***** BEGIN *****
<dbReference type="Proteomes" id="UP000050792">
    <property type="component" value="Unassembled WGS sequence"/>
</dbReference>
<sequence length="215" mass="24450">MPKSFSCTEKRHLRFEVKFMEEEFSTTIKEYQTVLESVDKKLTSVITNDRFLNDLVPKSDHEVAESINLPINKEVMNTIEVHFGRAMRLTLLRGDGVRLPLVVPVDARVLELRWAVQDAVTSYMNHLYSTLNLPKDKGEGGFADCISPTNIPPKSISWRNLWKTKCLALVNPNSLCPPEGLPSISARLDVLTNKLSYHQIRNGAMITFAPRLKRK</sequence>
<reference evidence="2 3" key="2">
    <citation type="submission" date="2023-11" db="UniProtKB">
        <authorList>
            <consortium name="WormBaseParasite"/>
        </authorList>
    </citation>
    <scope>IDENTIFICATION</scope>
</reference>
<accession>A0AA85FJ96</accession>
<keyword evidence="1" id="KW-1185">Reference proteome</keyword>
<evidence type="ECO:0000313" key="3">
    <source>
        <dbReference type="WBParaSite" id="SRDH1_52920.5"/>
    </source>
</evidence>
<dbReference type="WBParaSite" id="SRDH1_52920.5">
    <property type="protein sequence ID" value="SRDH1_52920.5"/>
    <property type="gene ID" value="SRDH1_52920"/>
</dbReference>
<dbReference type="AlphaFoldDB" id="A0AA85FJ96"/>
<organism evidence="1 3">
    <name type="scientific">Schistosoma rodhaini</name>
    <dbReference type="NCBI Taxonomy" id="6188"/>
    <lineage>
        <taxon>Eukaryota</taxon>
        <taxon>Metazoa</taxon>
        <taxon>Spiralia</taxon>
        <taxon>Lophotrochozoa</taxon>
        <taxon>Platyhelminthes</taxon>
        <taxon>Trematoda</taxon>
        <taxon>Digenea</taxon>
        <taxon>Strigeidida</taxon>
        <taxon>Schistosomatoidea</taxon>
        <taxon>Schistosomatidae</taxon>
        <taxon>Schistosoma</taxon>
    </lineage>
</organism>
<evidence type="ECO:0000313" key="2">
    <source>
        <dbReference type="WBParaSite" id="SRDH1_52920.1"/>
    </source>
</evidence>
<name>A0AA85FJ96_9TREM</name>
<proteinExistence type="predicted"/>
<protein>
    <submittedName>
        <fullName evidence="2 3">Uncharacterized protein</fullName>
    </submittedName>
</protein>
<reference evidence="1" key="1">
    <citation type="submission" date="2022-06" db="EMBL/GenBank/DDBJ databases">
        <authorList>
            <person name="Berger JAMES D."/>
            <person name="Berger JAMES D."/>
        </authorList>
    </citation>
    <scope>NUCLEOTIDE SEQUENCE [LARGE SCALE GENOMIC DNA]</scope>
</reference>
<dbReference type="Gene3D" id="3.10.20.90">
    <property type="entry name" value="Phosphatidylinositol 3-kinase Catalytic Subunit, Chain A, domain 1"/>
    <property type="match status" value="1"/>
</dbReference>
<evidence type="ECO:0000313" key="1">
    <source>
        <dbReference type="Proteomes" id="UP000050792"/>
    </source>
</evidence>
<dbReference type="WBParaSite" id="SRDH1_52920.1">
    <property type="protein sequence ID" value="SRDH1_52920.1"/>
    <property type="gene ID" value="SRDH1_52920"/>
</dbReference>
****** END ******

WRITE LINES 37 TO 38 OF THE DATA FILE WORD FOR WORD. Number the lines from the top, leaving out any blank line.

        <taxon>Schistosomatoidea</taxon>
        <taxon>Schistosomatidae</taxon>